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How to follow up on your cold emails

Learn how to follow-up on cold emails. Find out how to time your follow-up, how to prioritize and focus its content and improve your sales strategy.

First published

28.06.2019

Last edited

18.08.2022

Read time

7 minutes


    By Tobias

    After his studies in industrial engineering at RWTH Aachen University, Tobias co-founded Mailbutler GmbH together with Fabian in 2015. In his free time, he spends most of his time in the garden and with his son Timo.

    In the first article of the “How to Master Sales with Mailbutler” series, I outlined the process for targeting and personalizing cold emails. This process helps you win customer leads and integrates well with most sales strategies. Today we will be looking at what comes next: the follow-up

    In this post I will walk you through:

    1. How to time your next email properly, prioritize and focus its content
    2. Set up the template
    3. Organize the process for a large audience

    You will find more information about defining hot leads in the next post of the series, coming soon! Keep an eye on mailbutler.io/blog/!


    Like to know more? Here are the remaining blog posts from the series “How to Master Sales with Mailbutler”:


    Knowing when to send a follow-up

    Timing is key. When you are warm emailing — sending information and content to people you already have some relationship or correspondence with — you still need to know your audience: sometimes you send an email each week, sometimes two.

    Sometimes they respond that they will check out your service; sometimes they are already using it. You don’t want to forget about this mailing list, but being pushy can put people off.

    For cold emails, writing to leads can happen much more often.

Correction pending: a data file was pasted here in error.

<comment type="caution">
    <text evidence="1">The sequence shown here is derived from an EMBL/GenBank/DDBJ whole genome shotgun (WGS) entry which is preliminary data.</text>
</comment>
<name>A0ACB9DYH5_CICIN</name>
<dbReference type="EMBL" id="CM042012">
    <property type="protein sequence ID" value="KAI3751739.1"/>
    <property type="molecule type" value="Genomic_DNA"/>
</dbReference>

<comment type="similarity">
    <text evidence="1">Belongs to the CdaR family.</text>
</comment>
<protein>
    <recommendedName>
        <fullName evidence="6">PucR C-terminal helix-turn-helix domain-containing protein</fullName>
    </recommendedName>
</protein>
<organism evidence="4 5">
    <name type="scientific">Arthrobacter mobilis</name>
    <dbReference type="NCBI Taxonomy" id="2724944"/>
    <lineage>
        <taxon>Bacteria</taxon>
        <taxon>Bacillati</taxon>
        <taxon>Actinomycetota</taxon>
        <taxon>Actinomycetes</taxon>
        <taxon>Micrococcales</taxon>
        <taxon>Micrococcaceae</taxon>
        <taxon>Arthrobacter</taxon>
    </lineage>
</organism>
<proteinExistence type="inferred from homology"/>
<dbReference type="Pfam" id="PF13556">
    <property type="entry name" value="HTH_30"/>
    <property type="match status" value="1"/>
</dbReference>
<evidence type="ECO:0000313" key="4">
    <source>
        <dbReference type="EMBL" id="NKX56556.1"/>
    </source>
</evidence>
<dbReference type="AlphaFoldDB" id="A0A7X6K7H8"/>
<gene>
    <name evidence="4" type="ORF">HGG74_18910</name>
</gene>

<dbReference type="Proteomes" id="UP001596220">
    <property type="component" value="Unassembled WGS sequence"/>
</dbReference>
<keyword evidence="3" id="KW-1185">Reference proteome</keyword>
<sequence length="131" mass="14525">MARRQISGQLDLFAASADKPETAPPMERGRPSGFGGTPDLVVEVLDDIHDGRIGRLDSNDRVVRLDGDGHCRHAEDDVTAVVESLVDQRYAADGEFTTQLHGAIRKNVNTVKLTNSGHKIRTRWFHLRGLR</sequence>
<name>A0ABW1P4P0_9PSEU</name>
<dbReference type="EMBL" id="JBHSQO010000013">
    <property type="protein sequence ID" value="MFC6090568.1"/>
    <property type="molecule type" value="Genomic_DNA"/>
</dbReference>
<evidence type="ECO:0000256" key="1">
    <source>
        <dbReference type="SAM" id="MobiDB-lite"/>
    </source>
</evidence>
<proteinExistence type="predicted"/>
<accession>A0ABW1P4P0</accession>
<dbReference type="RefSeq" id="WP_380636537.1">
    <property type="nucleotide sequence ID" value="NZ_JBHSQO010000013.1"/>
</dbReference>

I have a 3-day default follow-up time for my contacts. If they haven’t responded to my first message, a second email could keep me fresh in their mind.

    At this point, it’s easy to define what should come next. If you haven’t received a response to your email, just send your leads a follow-up. You can now set another follow-up reminder in case you still wouldn’t get a reply.

    Follow-up is supposed to grab attention

    If your first email didn’t get a response, then you send a follow-up. That’s what they are great for: bringing you more attention from leads, who may already have an inbox full of messages to sort through.

    Sending a follow-up can also help show if you are on the right path to gaining new clients (I talk about how to do that below).

    After your first batch of 100 emails, you can evaluate the open and click-through rates for your first and second emails.

    This will help you understand what does well, and what needs improvement.

    The following post in this series will discuss how to evaluate your cold-emails. Even if your first campaign was not as successful as you expected, I will help you figure out what performed well and why.

    Set up another message template

    Following-up on cold emails should be kept short. You are just sending a reminder, not the whole story. No need to research. No need to personalize each message. Send an email. It really helps. And again, creating a message template will save you some precious time.

    The tone of what you are saying is important.

    Remember: some people get hundreds of emails every day. Do your best to be aware of that. Try not to push.

    An important point: don’t bring up the fact that your note is a reminder. Writing, “since you didn’t get back to me,” assumes that your reader was supposed to respond. They don’t have to.

    Instead, here’s a better way to open your follow-up: “I want to make sure you received all of the information you need.” Or, “I believe that our product could really benefit you, and I can promise it will only take 5 minutes to find out.”

    Repeating your Call-to-Action (CTA) makes the reason you are writing to them clear.

    It shows them what steps they can take, and stays focused on what the purpose of the follow-up is: bringing you, and your service or product, attention.

    Extra tip: Instead of sending a new email, go back to your first one and click reply.

    Then your second email is a part of what looks like an existing conversation, and not a new message that they may just sift through. It is more likely to be seen as important.

    Organizing now takes the pressure off later

    Here are the ways that I work to stay organized:

    CRMs